Once the school year hits, the early childhood education approach in Finland emphasizes free play and physical competence rather than academic skills. For example, the national curriculum calls for all children to master basic swimming skills. My own children also ski, ice skate, and ride their bikes as part of their physical education. While there are units on competitive sports in school, it feels like there is much more focus on learning how to participate in — and hopefully enjoy — active leisure activities. Finnish schools tend not to have sports teams. Instead, we have clubs and subsidized community education classes that encourage adolescents and adults to stay active.
To my American sensibilities, the abundance of safe, free greenspaces and the affordability of extracurricular activities not only make it easier for me to get outside and move on my own and with my kids — it feels almost magical.
Finnish food simply supports better diet choices.
From the high cost of meat to the relative scarcity of heavily processed foods, it’s simply easier to make cleaner choices here. All food is appreciated and there is a strong cultural distaste for wasting food. Hardy crops such as rye, oats, and potatoes make up the backbone of the traditional Finnish diet. Local mushrooms, berries, and fish are all common menu items in the cuisine that lean toward simple, wholesome, seasonal foods. Bonus points for gathering them on a rejuvenating walk through the forest or fishing during a relaxing stay at the summer cottage.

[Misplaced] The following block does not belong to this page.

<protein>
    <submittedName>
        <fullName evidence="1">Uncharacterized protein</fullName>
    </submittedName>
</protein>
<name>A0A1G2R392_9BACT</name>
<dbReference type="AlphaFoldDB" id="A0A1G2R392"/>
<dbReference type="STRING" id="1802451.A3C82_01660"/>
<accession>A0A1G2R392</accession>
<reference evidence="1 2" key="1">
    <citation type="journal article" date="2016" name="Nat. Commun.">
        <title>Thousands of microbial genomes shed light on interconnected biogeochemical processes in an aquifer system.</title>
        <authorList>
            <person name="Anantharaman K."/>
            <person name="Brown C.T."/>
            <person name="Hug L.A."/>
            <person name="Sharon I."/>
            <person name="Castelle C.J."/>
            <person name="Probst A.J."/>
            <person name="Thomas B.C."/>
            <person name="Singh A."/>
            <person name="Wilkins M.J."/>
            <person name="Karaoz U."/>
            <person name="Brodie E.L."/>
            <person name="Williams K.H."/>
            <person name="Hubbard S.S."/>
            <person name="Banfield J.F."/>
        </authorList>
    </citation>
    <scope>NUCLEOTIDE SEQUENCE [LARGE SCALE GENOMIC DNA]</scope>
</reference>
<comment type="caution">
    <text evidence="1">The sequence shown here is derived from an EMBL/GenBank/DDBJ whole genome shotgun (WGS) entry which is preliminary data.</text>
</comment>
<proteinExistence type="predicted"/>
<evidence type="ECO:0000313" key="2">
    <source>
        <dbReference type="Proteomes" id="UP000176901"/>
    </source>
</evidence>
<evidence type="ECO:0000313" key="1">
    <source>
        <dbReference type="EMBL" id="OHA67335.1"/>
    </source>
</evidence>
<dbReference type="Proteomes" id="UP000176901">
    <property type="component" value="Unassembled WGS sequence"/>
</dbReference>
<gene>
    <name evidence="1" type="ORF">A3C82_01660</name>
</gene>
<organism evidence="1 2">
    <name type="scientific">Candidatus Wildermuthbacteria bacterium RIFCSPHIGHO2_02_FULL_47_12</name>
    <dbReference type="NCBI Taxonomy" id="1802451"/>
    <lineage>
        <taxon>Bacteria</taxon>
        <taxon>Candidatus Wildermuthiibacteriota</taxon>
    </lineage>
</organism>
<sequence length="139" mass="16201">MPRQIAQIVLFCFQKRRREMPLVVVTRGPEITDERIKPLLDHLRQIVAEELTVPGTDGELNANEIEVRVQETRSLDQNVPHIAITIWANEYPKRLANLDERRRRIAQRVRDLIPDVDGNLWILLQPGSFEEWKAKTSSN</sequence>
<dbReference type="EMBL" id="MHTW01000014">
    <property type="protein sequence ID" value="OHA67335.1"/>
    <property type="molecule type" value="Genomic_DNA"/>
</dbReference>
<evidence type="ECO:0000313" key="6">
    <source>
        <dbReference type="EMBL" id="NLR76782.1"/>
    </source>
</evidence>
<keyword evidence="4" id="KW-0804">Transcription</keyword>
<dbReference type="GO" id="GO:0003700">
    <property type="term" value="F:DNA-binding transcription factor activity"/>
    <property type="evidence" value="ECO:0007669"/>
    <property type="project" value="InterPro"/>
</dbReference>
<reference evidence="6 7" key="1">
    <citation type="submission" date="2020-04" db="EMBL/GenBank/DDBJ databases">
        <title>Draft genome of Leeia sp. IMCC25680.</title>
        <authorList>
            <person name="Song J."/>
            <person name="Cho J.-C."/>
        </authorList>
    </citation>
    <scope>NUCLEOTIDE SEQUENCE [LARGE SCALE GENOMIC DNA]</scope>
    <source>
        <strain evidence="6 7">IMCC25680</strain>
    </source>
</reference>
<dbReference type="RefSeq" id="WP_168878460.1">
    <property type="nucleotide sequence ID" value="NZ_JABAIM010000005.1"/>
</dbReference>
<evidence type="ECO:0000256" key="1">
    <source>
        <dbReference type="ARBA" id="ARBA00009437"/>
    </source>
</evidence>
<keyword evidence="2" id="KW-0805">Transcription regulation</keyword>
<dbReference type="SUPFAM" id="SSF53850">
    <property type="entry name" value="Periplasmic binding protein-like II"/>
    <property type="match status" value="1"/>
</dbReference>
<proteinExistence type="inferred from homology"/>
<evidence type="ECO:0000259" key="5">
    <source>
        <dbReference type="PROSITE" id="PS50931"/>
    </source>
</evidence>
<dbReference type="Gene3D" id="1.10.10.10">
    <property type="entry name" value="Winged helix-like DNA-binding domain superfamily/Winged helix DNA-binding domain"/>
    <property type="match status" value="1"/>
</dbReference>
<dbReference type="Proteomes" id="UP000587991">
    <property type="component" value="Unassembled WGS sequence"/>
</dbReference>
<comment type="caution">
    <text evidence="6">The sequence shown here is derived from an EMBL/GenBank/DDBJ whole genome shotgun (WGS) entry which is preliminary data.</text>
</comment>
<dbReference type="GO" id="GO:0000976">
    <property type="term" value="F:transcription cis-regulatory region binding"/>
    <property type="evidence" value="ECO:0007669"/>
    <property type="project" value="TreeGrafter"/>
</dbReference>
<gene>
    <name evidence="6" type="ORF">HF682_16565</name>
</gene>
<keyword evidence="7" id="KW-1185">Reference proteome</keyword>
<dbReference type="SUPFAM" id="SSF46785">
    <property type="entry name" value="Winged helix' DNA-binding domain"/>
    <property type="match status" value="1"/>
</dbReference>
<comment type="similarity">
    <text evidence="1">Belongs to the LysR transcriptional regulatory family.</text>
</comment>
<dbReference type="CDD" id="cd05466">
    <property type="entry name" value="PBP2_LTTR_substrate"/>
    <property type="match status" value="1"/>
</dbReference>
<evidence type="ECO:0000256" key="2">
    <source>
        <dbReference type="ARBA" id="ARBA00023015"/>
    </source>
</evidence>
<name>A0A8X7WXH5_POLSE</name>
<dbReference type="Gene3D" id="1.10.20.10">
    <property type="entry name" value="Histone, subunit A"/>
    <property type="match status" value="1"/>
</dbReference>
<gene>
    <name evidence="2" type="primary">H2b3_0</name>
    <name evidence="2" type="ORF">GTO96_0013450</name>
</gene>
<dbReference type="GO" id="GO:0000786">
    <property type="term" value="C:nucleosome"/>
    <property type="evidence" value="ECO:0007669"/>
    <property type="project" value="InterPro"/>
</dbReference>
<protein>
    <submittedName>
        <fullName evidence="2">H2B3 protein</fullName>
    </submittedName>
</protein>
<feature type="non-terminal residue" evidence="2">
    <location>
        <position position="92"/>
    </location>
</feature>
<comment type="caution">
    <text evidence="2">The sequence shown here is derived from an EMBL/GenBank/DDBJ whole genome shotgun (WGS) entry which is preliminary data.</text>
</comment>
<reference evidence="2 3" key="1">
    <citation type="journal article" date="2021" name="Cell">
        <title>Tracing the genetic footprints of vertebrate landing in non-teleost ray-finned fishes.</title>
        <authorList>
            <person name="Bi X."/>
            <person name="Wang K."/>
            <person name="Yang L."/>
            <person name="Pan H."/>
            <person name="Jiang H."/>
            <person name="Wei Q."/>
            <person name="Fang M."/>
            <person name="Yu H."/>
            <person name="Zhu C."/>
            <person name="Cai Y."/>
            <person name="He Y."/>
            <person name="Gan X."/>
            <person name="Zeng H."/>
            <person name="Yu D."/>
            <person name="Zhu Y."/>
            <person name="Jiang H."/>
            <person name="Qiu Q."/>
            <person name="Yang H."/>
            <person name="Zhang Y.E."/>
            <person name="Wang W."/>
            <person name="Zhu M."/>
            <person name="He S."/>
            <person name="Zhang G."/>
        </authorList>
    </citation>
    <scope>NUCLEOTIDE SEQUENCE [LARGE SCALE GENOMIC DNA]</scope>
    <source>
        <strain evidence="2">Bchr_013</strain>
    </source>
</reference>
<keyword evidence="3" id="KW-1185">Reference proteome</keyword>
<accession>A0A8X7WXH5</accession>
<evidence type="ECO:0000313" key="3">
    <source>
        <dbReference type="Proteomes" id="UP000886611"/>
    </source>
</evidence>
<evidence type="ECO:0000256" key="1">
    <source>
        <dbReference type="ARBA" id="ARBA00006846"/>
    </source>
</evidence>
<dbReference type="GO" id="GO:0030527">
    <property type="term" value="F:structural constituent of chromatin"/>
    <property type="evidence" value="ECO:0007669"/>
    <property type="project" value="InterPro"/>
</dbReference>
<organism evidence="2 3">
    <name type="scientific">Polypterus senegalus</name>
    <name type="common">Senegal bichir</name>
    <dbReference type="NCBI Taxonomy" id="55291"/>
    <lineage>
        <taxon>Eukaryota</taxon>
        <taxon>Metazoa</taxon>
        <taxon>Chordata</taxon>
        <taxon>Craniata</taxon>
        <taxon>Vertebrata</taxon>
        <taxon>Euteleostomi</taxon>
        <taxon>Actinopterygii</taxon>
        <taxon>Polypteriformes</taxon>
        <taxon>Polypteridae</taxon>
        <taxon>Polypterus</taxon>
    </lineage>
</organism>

Compared to what I grew up with, I see less reliance on food as a primary comfort — and excess is not a virtue here. Deep-fried, empty calorie-bomb options are just not as popular here as they are in the States. And when restaurants do offer them, it is typically in much smaller portions than most Americans expect. Again, this is not to say some people do not eat poorly here, but that healthier options are widely available and socially promoted.
Healthy eating is also proactively taught in schools. For example, the Finnish view a warm, nutritious lunch as a right of every student and offer it for free from preschool through high school. Students do not bring food from home, and aside from those with severe allergies or who need special diet accommodations, everyone eats the same thing every day. Teachers tend to eat school lunch as well, paying a nominal fee. Generally, students serve themselves from the first grade onward, and they are encouraged to take at least a taste of everything, but not take more than they will eat. The longer I live here, the more impressed I am with this particular detail of socializing kids on how to eat within the community and listening to their bodies when it comes to how much food they need.